Rusty patched bumble bee and more bee spottings on the increase at the USDA Forest Service – Midewin National Tallgrass Prairie

Contact(s): Veronica Hinke

News Release: ONU Assist. Prof. D. Derek Rosenberger

In 2017, a challenge cost-share agreement was established between Olivet Nazarene University and the USDA Forest Service to study bee life at Midewin, including whether the Federally listed endangered rusty patched bumble bee (the first bee species in the continental U.S. to be declared endangered - 2017) is present on the Midewin National Tallgrass Prairie. ONU monitors have been active for three seasons. They spotted two rusty patched bumble bees last year – and their studies year-over-year have provided information about a variety of other species of bumble bees and their life habits.

The data that ONU Assistant Professor Dr. Derek Rosenberger and students have been tracking helps measure how the restoration work of Midewin volunteers, partners and staff is helping to bring back habitat for native Illinois prairie species. At Midewin, we are working with over 275 species of native Illinois prairie plants in an effort to encourage the return of native prairie species, including bees.

Benefits of the monitoring partnership are tremendous to all involved. “ONU students are gaining real-world ecological sampling experience,” Dr. Rosenberger said. “Being involved instills a sense of project ownership in the students and they can contribute to the greater local and regional knowledge of a federally listed endangered species.”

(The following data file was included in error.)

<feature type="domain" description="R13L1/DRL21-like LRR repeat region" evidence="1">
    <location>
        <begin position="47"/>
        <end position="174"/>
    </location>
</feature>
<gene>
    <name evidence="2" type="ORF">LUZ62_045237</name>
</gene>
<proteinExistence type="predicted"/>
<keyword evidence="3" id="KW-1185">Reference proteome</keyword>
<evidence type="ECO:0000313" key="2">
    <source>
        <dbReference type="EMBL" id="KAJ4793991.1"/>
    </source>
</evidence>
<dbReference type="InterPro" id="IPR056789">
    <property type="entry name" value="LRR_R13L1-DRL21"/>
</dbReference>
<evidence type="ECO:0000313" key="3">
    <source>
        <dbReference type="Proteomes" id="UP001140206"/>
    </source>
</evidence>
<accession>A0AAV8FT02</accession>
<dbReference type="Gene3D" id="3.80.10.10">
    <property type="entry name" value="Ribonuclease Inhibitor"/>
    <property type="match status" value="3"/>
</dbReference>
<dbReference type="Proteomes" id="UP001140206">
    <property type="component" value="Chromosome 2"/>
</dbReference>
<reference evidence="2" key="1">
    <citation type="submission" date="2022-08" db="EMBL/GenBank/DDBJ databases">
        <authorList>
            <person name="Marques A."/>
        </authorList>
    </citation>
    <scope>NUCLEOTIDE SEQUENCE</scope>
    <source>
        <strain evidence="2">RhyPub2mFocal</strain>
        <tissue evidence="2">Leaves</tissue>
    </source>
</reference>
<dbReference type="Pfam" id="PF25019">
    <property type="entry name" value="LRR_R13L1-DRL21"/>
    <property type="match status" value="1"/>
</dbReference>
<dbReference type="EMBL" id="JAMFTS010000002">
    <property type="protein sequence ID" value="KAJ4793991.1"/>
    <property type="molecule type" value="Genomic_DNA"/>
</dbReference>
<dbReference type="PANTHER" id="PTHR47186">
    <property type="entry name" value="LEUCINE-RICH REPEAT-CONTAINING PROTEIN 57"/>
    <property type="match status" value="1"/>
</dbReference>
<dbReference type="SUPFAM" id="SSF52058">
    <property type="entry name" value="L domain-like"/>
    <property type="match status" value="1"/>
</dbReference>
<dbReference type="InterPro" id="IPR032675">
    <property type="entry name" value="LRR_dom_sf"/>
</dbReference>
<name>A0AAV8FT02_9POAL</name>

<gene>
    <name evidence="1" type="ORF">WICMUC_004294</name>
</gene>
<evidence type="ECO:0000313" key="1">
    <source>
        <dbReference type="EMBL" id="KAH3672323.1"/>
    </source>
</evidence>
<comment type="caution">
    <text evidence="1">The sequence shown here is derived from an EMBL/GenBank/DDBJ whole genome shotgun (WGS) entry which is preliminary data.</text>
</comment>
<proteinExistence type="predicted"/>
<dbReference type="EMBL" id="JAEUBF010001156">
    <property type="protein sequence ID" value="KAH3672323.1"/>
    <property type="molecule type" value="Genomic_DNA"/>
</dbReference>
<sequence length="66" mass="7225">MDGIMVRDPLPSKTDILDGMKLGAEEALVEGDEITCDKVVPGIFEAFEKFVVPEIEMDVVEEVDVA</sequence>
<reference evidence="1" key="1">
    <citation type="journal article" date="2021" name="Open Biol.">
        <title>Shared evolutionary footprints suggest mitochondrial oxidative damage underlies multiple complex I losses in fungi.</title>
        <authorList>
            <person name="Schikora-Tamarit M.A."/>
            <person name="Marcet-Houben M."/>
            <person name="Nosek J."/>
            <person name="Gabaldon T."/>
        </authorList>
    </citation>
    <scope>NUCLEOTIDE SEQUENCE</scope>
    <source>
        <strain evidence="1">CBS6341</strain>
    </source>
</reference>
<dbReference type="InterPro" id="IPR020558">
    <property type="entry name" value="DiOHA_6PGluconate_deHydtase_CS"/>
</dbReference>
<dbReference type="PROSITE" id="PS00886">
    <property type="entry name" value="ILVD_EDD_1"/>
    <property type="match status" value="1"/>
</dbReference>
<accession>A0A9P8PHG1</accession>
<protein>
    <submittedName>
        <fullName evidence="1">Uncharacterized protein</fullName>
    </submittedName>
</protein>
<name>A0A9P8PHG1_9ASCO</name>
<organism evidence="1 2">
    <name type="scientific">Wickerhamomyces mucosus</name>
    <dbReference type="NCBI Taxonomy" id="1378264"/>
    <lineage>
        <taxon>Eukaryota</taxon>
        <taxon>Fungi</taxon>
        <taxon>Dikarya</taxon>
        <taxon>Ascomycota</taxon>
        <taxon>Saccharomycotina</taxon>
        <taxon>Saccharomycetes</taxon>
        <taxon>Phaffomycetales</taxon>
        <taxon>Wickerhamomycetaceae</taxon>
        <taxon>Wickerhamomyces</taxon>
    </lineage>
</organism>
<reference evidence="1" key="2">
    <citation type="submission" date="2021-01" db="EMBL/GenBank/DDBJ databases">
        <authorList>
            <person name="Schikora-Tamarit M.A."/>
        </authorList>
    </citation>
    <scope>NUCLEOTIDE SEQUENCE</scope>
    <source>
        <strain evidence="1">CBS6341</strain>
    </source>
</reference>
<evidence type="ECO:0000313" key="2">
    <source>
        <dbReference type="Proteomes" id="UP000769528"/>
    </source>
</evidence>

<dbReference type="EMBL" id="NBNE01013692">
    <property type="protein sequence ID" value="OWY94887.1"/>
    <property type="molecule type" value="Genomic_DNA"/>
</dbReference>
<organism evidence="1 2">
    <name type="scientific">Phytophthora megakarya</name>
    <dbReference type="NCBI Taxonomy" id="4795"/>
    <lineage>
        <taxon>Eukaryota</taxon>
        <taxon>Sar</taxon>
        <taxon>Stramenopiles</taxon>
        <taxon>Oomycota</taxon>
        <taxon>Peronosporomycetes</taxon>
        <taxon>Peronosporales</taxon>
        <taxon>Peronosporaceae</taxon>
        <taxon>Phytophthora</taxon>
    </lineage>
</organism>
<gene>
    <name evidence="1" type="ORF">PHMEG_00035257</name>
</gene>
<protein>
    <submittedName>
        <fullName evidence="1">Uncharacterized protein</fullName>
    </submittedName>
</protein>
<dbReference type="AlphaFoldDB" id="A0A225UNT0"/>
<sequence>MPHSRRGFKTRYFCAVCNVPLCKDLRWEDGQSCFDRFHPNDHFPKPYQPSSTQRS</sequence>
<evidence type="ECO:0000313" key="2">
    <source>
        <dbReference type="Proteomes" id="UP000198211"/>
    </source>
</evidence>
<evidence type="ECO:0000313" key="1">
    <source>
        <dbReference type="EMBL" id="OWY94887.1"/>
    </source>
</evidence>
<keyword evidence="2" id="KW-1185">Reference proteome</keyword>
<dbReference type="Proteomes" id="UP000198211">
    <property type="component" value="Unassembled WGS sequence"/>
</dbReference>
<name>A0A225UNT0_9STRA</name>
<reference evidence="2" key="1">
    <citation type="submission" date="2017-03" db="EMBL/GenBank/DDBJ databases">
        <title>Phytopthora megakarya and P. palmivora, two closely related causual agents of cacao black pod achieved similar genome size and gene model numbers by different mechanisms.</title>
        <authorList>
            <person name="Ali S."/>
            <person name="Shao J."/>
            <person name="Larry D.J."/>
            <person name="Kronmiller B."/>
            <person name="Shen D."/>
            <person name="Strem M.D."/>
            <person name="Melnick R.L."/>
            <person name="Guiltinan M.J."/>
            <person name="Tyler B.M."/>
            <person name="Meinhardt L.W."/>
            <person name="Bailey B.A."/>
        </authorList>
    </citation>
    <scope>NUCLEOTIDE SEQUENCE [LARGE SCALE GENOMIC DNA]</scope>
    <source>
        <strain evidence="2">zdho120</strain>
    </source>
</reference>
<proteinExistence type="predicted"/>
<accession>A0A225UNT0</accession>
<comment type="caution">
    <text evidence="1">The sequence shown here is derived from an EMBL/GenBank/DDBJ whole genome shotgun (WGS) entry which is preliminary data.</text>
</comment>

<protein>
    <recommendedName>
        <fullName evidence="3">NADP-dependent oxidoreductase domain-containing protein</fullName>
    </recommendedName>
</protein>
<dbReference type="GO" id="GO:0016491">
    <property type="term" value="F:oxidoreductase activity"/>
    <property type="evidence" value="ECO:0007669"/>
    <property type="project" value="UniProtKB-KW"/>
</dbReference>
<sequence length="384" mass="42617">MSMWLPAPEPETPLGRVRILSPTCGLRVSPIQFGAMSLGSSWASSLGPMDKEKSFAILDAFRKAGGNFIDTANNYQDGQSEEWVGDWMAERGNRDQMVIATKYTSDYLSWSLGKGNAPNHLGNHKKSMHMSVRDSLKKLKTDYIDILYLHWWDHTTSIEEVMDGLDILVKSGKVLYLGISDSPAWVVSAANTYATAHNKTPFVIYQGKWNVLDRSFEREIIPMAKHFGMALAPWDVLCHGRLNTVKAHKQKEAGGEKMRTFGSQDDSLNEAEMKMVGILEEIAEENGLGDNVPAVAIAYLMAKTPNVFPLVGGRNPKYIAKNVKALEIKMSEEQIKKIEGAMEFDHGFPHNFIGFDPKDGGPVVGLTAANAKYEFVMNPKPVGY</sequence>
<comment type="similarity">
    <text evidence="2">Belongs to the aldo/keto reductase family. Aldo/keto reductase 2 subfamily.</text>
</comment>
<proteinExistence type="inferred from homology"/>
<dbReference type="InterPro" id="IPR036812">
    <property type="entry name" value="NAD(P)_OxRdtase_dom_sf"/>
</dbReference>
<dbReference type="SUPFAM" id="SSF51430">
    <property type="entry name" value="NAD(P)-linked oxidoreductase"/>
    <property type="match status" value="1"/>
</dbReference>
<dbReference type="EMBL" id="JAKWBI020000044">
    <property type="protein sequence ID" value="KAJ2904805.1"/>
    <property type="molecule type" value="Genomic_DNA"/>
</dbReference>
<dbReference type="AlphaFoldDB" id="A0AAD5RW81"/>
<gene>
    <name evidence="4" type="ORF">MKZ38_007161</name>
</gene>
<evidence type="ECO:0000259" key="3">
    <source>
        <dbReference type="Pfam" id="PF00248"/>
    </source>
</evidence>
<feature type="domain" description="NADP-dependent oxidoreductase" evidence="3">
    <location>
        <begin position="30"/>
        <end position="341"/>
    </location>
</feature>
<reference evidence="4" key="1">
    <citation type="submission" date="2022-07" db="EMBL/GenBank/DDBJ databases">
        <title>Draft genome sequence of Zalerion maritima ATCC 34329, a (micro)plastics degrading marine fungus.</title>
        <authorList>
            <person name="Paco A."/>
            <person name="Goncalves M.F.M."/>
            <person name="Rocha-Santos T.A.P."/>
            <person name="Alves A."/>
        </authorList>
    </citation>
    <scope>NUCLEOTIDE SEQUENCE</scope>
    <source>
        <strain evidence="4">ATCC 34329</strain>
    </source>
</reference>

Monitors look for bees in 100-meter transects. They spend 30 minutes in each transect. Barb Krupa, an undergraduate zoology major at ONU, is active at Midewin as often as three days weekly, depending on weather.

A recent Friday morning, July 26, began chillier than usual, and Dr. Rosenberger arrived at the Iron Bridge Trailhead concerned that the colder temps might affect bee activity and throw off the count a bit for the day. He explained that bees prefer temperatures generally in the 80s. Temperatures warmed that day, and Dr. Rosenberger’s trip to Midewin resulted in many bee sightings on the Iron Bridge Prairie and on the South Patrol Road Prairie.

In addition to rusty patched bumble bee sightings, brown-belted, black and gold and common eastern bumble bees were the most numerous and consistent species spotted (listed in descending order). In late July 2018, bumble bees were seen in nearly all transects, with varying levels at each one.    

ONU recently released a report on the findings from 2018 monitoring, “A survey of bumble bees at Midewin National Tallgrass Prairie with special focus on the federally endangered rusty patched bumble bee, bombus affinis.” The report is available online, here:

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